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Park City schools trying new program to eliminate cell-phone distractions

Posted at 6:18 PM, Mar 19, 2024
and last updated 2024-03-20 15:57:01-04

PARK CITY — Smart phones can be a distraction, especially in schools. It's partly why the Park City School District is rolling out a new cellphone policy that's creating controversy.

The district is now requiring students lock their phones in Yondr pouches, which prevents use of the phone during the day.As of Monday, students are required to lock up their phones in the pouches each morning and can stop by "unlocking stations" during lunch and after school, when cellphone use is allowed.

“The bags have a magnetic clip that shuts and so they just carry it around with them. They just don’t get to use it,” Park City Schools Superintendent Dan Grabowska said Tuesday.

A Yondr pouch and unlocking device.

Grabowska says the reasons behind the policy are twofold. First, it eliminates distractions for students, he said.

“When the phone buzzes, kids are lost on their focus, so they’re not paying attention to what’s going on,” said Grabowksa.

Park City is the first school district in Montana to try the new program, according to Grabowska.

Cyberbullying is another reason for the new policy. Grabowska says it's something the district noticed that was more rampant at the beginning of the school year.

“We had harassment, bullying, the social media stuff that happens," he added.

The program is paid for through a safety grant through the Montana Office of the Superintendent of Public Instruction.

“If it’s effective we’ll continue it. If it’s not, then we’ll maybe look for something different,” said Grabowska.

There's evidence that it works. Yondr states that 83% of the 1,200 schools they partnered with last year reported improvements in student engagement.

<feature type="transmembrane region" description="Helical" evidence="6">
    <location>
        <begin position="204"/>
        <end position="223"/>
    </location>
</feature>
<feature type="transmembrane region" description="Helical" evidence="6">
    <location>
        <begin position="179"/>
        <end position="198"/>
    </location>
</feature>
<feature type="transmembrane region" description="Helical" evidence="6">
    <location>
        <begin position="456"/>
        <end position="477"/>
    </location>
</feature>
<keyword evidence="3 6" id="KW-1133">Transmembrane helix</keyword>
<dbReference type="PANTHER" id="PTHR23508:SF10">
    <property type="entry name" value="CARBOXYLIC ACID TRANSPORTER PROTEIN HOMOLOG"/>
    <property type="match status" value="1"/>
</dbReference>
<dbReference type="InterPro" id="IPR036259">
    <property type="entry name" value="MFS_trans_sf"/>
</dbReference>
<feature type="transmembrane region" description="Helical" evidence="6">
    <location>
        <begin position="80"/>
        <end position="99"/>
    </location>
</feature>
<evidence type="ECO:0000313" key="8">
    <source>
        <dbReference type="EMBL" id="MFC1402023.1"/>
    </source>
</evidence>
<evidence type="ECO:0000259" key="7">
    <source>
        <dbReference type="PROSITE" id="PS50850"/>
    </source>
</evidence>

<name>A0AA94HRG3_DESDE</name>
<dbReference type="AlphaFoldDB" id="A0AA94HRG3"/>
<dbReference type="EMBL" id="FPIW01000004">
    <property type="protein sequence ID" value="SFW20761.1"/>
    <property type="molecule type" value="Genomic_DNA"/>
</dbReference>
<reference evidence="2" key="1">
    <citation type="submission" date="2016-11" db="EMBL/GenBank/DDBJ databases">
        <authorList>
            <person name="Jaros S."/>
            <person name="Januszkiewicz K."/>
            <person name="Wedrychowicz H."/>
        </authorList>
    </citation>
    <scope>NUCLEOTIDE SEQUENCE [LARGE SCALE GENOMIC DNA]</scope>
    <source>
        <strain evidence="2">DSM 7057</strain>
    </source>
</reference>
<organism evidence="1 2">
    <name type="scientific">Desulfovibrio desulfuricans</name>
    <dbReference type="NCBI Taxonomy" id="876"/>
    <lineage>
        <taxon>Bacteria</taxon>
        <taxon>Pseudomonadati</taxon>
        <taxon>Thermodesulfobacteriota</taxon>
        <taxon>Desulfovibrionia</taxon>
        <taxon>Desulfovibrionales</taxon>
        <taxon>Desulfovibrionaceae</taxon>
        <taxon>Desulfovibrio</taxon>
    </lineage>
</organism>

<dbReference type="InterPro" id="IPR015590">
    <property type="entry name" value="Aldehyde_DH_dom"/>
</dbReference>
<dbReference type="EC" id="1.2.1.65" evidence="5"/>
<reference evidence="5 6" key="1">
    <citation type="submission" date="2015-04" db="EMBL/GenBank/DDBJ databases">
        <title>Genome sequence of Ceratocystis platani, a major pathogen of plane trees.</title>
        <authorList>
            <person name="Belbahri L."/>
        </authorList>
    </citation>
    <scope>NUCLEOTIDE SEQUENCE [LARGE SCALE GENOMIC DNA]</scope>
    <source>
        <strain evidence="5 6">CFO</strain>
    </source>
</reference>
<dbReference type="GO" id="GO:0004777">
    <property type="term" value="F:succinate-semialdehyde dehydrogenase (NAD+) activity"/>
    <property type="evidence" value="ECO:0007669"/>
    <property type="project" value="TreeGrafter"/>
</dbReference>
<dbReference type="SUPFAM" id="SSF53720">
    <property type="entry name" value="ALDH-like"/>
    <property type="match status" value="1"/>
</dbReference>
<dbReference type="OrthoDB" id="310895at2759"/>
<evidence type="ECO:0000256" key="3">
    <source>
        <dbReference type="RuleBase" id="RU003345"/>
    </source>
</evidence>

“I like it because it gives more attention for the kids to actually listen to the teacher,” said parent Melaine Bartholomew.

Melaine Bartholomew

Bartholomew has four kids in the district.

“My daughter felt like kids were a little more active, like in P.E yesterday, ‘cuz there weren’t kids sitting on their phones,” she added.

Another parent, Sarah Lees, disagrees. She pulled her two kids out of the district last month because of what she says were issues with bullying.

“I just don’t see them making any headway on what I feel the bigger issues is,” Lees said.

She believes the new cell phone program is putting a Band-Aid on a bigger problem. She also has concerns about the safety of the students if an incident, such as a school shooting, were to happen.

Sarah Lees with her dog, Lucy

“If my kids were in the school, and there was an incident like that, I would want them to feel like they weren’t trapped without being able to call for help,” said Lees.

It's something Grabowska has considered.

“The teachers have a cellphone. We have the classroom phones. We have the Ever Alert messaging systems which you can see behind you on the wall that we can run announcements on,” Grabowska said.